Go.

“The Call of St. Matthew” by Caravaggio. caravaggio.org

Jesus teaches us another way: Go out. Go out and share your testimony, go out and interact with your brothers, go out and share, go out and ask. Become the Word in body as well as spirit. — Pope Francis

Last Sunday’s first reading was a brief excerpt from the prophet Amos. In it Amos responds to the Israelite priest Amaziah’s command that he, Amos, leave Israel and take his unpleasant prophetic message with him. Amos protests that he is no “professional” prophet, not part of the kingdom of Israel’s prophet guilds that would hang around the royal court and prophesy comforting words to the monarchy. Rather, he was called from the kingdom of Judah and commanded by God to abandon his profession as a shepherd and arborist to proclaim His word of judgment on the corrupt kingdom of Israel. God, Amos said, spoke to to him with that simple mission verb in the imperative: “Go.” In the Scripture this verb often seems to be the equivalent of another unsettling verb — Jump.

Every divinely given vocation implies a mission, but it also contains the gifts needed to do carry out that mission. And every gift given to me by God has inscribed within it the name of every person God intended that gift to serve. So even as I rejoice in the gifts I possess, I recall the words of Jesus: “To whom much is given much will be expected” (Luke 12:48). Though vocations can at first feel very me-focused — a sign of God’s particular love for me by name — missions are other-focused. My spiritual director of long ago gave me a phrase that has forever burned itself into my heart: “Whenever people laud your gifts, say: How much God must love them to give me these gifts! Gifts are only an indirect compliment from God to you; but are a direct compliment to others.”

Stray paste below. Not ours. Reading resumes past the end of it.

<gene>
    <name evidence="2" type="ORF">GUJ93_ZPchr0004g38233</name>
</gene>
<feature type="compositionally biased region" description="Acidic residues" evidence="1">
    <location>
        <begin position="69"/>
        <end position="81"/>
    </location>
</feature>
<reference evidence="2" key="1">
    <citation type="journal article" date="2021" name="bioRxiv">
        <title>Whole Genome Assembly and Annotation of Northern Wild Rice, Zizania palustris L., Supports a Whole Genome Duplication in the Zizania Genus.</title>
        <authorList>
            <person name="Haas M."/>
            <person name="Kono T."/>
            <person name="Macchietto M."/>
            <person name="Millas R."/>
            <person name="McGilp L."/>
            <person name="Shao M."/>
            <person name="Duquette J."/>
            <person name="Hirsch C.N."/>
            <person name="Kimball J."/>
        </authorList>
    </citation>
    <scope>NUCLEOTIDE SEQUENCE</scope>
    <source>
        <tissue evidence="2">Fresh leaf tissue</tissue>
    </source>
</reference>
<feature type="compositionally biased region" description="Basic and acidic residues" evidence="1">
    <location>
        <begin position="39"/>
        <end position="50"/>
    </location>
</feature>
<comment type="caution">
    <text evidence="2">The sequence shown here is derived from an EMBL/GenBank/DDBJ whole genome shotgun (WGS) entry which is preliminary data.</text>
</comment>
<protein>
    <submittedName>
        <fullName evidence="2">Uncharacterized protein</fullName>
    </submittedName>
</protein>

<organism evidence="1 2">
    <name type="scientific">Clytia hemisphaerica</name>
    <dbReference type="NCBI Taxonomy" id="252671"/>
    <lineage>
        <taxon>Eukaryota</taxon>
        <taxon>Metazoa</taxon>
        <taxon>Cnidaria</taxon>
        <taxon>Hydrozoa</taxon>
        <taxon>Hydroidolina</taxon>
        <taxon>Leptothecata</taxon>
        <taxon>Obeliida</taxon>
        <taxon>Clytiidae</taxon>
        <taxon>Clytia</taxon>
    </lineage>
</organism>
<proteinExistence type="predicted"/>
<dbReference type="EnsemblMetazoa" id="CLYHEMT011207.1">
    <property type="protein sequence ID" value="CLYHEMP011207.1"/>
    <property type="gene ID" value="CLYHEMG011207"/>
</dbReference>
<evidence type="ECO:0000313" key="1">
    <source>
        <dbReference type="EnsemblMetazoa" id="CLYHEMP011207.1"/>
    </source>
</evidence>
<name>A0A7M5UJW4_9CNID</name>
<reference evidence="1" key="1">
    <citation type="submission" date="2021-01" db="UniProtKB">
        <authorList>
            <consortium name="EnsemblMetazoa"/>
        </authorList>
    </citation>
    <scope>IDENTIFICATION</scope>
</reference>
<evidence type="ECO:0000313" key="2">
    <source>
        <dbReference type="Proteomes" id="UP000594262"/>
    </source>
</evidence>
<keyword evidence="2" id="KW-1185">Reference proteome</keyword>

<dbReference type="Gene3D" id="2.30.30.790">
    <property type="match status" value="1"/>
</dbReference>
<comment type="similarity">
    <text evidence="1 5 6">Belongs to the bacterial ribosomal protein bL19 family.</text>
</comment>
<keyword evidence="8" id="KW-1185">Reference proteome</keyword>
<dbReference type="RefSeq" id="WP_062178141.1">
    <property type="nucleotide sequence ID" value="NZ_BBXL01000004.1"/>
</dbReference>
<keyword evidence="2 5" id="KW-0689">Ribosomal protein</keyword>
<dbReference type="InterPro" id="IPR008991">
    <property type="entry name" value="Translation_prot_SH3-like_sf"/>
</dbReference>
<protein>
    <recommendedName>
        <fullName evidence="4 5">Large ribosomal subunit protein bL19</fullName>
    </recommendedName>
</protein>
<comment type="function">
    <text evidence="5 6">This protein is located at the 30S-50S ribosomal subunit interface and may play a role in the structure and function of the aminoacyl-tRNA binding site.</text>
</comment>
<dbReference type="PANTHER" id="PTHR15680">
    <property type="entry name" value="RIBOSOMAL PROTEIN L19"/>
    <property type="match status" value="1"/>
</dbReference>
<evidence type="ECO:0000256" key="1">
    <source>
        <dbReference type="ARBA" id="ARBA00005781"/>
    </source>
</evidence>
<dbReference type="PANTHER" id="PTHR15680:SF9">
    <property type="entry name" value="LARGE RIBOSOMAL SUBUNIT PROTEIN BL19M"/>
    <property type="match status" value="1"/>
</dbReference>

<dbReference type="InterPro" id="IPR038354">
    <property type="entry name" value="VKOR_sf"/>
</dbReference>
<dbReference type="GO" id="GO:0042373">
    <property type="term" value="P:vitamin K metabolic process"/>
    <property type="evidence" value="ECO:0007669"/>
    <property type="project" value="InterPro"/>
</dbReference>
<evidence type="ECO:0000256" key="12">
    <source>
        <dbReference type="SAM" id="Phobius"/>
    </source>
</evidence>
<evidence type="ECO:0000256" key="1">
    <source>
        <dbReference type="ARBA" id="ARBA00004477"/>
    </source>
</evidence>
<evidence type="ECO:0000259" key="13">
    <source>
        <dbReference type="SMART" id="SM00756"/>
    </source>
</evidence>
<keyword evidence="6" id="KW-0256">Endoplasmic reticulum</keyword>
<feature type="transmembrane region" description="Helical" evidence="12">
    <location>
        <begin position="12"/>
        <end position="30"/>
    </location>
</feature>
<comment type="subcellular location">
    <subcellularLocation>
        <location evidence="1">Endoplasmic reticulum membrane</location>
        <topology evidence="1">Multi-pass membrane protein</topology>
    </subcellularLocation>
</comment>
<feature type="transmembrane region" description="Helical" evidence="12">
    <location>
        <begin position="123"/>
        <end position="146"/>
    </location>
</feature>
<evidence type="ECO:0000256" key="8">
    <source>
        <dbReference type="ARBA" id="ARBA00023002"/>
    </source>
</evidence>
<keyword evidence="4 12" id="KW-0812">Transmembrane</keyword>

An Orthodox Jewish Rabbi I worked with in Hartford back in the 1980’s once said to me, when I asked him what it meant to him that he was part of God’s chosen people:

Some chosen-ness! Disasters, enslavements, exiles, genocides, forever wandering the earth like our father Abraham. This is the terrible and blessed burden of being chosen, of making known His holiness among the nations. Baruch Hashem.

Baruch Hashem means, “Blessed is the Name (of G-d).”

Every celebration of Holy Mass, which binds our lives to the terrible Crucifixion and blessed Resurrection of Christ, is inscribed with the language of vocation and mission. We are called by God to worship and receive the Gift that empowers us for our mission: Venite, “Come!”  And we are sent by God on mission: Ite, missa est, “Go, be sent!” I recall one Sunday the priest-celebrant of the Mass, just before the dismissal, said: “You’ve come today to be fed, and you’ve feasted on God himself. Now go and feed the world with the food you’ve been given and watch Jesus multiply what you give away. Freely you’ve received, now freely give. Then come back next Sunday and share with all of us and God the fruits of your harvest. The Lord be with you…”

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Monument at Creighton University where I am teaching this summer.

11 comments on “Go.

  1. Oneview says: